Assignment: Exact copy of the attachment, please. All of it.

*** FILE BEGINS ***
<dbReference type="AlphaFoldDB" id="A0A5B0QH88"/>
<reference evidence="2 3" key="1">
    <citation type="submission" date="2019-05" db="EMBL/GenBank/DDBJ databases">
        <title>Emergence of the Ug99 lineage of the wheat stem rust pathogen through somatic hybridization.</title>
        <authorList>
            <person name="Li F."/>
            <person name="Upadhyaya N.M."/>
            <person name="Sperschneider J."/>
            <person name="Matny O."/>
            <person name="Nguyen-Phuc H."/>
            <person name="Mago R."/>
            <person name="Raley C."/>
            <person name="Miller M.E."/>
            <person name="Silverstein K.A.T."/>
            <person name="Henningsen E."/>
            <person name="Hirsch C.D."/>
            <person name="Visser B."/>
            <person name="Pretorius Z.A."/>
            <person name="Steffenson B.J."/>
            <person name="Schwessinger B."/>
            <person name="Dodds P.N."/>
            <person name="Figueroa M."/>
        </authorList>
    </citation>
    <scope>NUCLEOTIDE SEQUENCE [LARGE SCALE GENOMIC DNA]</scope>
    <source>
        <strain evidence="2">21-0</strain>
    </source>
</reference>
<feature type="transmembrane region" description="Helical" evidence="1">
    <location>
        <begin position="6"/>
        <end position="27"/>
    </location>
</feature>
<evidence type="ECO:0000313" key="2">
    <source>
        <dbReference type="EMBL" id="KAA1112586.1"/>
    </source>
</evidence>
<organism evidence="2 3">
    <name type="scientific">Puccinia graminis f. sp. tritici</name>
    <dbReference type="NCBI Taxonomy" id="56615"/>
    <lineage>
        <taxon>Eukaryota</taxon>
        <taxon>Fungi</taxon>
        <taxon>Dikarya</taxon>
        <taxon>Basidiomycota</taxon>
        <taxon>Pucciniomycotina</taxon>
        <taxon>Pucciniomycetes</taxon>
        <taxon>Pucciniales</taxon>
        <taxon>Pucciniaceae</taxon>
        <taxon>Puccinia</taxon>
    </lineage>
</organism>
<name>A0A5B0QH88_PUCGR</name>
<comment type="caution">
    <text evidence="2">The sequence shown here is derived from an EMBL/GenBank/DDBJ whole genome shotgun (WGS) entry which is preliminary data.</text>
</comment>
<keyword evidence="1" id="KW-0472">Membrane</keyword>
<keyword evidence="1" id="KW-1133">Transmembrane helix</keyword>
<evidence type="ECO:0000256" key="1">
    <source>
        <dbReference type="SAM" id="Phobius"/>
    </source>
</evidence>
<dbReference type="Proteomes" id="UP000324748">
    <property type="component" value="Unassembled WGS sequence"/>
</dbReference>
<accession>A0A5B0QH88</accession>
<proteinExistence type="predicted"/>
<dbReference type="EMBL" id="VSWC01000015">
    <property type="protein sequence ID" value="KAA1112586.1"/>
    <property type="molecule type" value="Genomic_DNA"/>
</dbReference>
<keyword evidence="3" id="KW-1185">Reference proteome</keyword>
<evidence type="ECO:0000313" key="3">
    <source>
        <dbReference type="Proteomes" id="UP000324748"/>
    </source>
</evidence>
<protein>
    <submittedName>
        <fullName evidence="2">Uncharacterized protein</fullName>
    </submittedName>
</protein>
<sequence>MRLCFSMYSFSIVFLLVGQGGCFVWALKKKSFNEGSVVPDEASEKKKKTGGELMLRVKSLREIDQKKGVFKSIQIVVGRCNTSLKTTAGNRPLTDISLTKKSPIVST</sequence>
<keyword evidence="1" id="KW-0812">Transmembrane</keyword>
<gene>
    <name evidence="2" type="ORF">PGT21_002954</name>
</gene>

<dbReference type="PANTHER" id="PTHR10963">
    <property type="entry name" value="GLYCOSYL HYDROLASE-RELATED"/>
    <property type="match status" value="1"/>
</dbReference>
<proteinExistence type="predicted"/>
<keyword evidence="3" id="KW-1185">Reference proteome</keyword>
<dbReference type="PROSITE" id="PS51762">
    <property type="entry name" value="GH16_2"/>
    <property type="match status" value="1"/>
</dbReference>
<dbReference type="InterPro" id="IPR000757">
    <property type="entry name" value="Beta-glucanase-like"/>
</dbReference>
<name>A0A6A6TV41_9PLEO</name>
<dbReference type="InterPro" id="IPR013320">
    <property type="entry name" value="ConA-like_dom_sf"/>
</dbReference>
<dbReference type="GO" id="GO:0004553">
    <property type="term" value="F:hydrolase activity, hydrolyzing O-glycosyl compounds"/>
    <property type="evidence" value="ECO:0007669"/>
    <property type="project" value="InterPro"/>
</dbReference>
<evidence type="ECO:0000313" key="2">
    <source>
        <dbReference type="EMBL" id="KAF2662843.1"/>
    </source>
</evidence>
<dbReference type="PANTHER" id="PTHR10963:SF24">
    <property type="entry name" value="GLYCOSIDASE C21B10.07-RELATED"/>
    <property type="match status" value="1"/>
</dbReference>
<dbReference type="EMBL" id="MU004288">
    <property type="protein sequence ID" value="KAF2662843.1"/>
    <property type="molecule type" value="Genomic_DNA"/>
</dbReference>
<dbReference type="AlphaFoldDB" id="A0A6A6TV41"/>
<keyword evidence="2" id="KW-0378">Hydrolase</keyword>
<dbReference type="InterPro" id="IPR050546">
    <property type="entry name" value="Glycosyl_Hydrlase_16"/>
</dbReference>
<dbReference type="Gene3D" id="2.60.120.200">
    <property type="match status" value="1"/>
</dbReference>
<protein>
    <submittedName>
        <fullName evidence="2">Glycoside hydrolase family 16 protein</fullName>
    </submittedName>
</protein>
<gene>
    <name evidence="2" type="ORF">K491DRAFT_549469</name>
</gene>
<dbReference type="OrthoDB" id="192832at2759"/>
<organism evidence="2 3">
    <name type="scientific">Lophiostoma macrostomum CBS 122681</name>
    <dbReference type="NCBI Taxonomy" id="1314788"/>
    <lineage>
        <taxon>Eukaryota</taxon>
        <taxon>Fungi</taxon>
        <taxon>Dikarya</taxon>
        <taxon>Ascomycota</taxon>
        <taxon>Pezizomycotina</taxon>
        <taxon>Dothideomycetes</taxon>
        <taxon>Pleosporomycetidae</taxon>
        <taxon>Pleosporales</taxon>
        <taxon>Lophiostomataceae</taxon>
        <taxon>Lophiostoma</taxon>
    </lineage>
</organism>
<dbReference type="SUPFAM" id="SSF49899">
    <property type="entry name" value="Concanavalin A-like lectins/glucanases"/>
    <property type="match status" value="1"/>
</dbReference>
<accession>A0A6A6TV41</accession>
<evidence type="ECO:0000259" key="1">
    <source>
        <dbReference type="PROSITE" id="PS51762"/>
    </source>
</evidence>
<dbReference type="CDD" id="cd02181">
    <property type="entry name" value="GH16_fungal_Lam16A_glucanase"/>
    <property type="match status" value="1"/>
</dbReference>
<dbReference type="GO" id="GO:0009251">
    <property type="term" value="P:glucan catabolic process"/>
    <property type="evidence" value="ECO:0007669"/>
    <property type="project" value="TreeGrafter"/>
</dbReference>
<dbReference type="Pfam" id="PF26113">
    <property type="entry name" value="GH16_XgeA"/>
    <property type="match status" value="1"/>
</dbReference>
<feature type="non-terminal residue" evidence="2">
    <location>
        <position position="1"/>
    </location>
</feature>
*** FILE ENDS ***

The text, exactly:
<dbReference type="AlphaFoldDB" id="A0A5B0QH88"/>
<reference evidence="2 3" key="1">
    <citation type="submission" date="2019-05" db="EMBL/GenBank/DDBJ databases">
        <title>Emergence of the Ug99 lineage of the wheat stem rust pathogen through somatic hybridization.</title>
        <authorList>
            <person name="Li F."/>
            <person name="Upadhyaya N.M."/>
            <person name="Sperschneider J."/>
            <person name="Matny O."/>
            <person name="Nguyen-Phuc H."/>
            <person name="Mago R."/>
            <person name="Raley C."/>
            <person name="Miller M.E."/>
            <person name="Silverstein K.A.T."/>
            <person name="Henningsen E."/>
            <person name="Hirsch C.D."/>
            <person name="Visser B."/>
            <person name="Pretorius Z.A."/>
            <person name="Steffenson B.J."/>
            <person name="Schwessinger B."/>
            <person name="Dodds P.N."/>
            <person name="Figueroa M."/>
        </authorList>
    </citation>
    <scope>NUCLEOTIDE SEQUENCE [LARGE SCALE GENOMIC DNA]</scope>
    <source>
        <strain evidence="2">21-0</strain>
    </source>
</reference>
<feature type="transmembrane region" description="Helical" evidence="1">
    <location>
        <begin position="6"/>
        <end position="27"/>
    </location>
</feature>
<evidence type="ECO:0000313" key="2">
    <source>
        <dbReference type="EMBL" id="KAA1112586.1"/>
    </source>
</evidence>
<organism evidence="2 3">
    <name type="scientific">Puccinia graminis f. sp. tritici</name>
    <dbReference type="NCBI Taxonomy" id="56615"/>
    <lineage>
        <taxon>Eukaryota</taxon>
        <taxon>Fungi</taxon>
        <taxon>Dikarya</taxon>
        <taxon>Basidiomycota</taxon>
        <taxon>Pucciniomycotina</taxon>
        <taxon>Pucciniomycetes</taxon>
        <taxon>Pucciniales</taxon>
        <taxon>Pucciniaceae</taxon>
        <taxon>Puccinia</taxon>
    </lineage>
</organism>
<name>A0A5B0QH88_PUCGR</name>
<comment type="caution">
    <text evidence="2">The sequence shown here is derived from an EMBL/GenBank/DDBJ whole genome shotgun (WGS) entry which is preliminary data.</text>
</comment>
<keyword evidence="1" id="KW-0472">Membrane</keyword>
<keyword evidence="1" id="KW-1133">Transmembrane helix</keyword>
<evidence type="ECO:0000256" key="1">
    <source>
        <dbReference type="SAM" id="Phobius"/>
    </source>
</evidence>
<dbReference type="Proteomes" id="UP000324748">
    <property type="component" value="Unassembled WGS sequence"/>
</dbReference>
<accession>A0A5B0QH88</accession>
<proteinExistence type="predicted"/>
<dbReference type="EMBL" id="VSWC01000015">
    <property type="protein sequence ID" value="KAA1112586.1"/>
    <property type="molecule type" value="Genomic_DNA"/>
</dbReference>
<keyword evidence="3" id="KW-1185">Reference proteome</keyword>
<evidence type="ECO:0000313" key="3">
    <source>
        <dbReference type="Proteomes" id="UP000324748"/>
    </source>
</evidence>
<protein>
    <submittedName>
        <fullName evidence="2">Uncharacterized protein</fullName>
    </submittedName>
</protein>
<sequence>MRLCFSMYSFSIVFLLVGQGGCFVWALKKKSFNEGSVVPDEASEKKKKTGGELMLRVKSLREIDQKKGVFKSIQIVVGRCNTSLKTTAGNRPLTDISLTKKSPIVST</sequence>
<keyword evidence="1" id="KW-0812">Transmembrane</keyword>
<gene>
    <name evidence="2" type="ORF">PGT21_002954</name>
</gene>

<dbReference type="PANTHER" id="PTHR10963">
    <property type="entry name" value="GLYCOSYL HYDROLASE-RELATED"/>
    <property type="match status" value="1"/>
</dbReference>
<proteinExistence type="predicted"/>
<keyword evidence="3" id="KW-1185">Reference proteome</keyword>
<dbReference type="PROSITE" id="PS51762">
    <property type="entry name" value="GH16_2"/>
    <property type="match status" value="1"/>
</dbReference>
<dbReference type="InterPro" id="IPR000757">
    <property type="entry name" value="Beta-glucanase-like"/>
</dbReference>
<name>A0A6A6TV41_9PLEO</name>
<dbReference type="InterPro" id="IPR013320">
    <property type="entry name" value="ConA-like_dom_sf"/>
</dbReference>
<dbReference type="GO" id="GO:0004553">
    <property type="term" value="F:hydrolase activity, hydrolyzing O-glycosyl compounds"/>
    <property type="evidence" value="ECO:0007669"/>
    <property type="project" value="InterPro"/>
</dbReference>
<evidence type="ECO:0000313" key="2">
    <source>
        <dbReference type="EMBL" id="KAF2662843.1"/>
    </source>
</evidence>
<dbReference type="PANTHER" id="PTHR10963:SF24">
    <property type="entry name" value="GLYCOSIDASE C21B10.07-RELATED"/>
    <property type="match status" value="1"/>
</dbReference>
<dbReference type="EMBL" id="MU004288">
    <property type="protein sequence ID" value="KAF2662843.1"/>
    <property type="molecule type" value="Genomic_DNA"/>
</dbReference>
<dbReference type="AlphaFoldDB" id="A0A6A6TV41"/>
<keyword evidence="2" id="KW-0378">Hydrolase</keyword>
<dbReference type="InterPro" id="IPR050546">
    <property type="entry name" value="Glycosyl_Hydrlase_16"/>
</dbReference>
<dbReference type="Gene3D" id="2.60.120.200">
    <property type="match status" value="1"/>
</dbReference>
<protein>
    <submittedName>
        <fullName evidence="2">Glycoside hydrolase family 16 protein</fullName>
    </submittedName>
</protein>
<gene>
    <name evidence="2" type="ORF">K491DRAFT_549469</name>
</gene>
<dbReference type="OrthoDB" id="192832at2759"/>
<organism evidence="2 3">
    <name type="scientific">Lophiostoma macrostomum CBS 122681</name>
    <dbReference type="NCBI Taxonomy" id="1314788"/>
    <lineage>
        <taxon>Eukaryota</taxon>
        <taxon>Fungi</taxon>
        <taxon>Dikarya</taxon>
        <taxon>Ascomycota</taxon>
        <taxon>Pezizomycotina</taxon>
        <taxon>Dothideomycetes</taxon>
        <taxon>Pleosporomycetidae</taxon>
        <taxon>Pleosporales</taxon>
        <taxon>Lophiostomataceae</taxon>
        <taxon>Lophiostoma</taxon>
    </lineage>
</organism>
<dbReference type="SUPFAM" id="SSF49899">
    <property type="entry name" value="Concanavalin A-like lectins/glucanases"/>
    <property type="match status" value="1"/>
</dbReference>
<accession>A0A6A6TV41</accession>
<evidence type="ECO:0000259" key="1">
    <source>
        <dbReference type="PROSITE" id="PS51762"/>
    </source>
</evidence>
<dbReference type="CDD" id="cd02181">
    <property type="entry name" value="GH16_fungal_Lam16A_glucanase"/>
    <property type="match status" value="1"/>
</dbReference>
<dbReference type="GO" id="GO:0009251">
    <property type="term" value="P:glucan catabolic process"/>
    <property type="evidence" value="ECO:0007669"/>
    <property type="project" value="TreeGrafter"/>
</dbReference>
<dbReference type="Pfam" id="PF26113">
    <property type="entry name" value="GH16_XgeA"/>
    <property type="match status" value="1"/>
</dbReference>
<feature type="non-terminal residue" evidence="2">
    <location>
        <position position="1"/>
    </location>
</feature>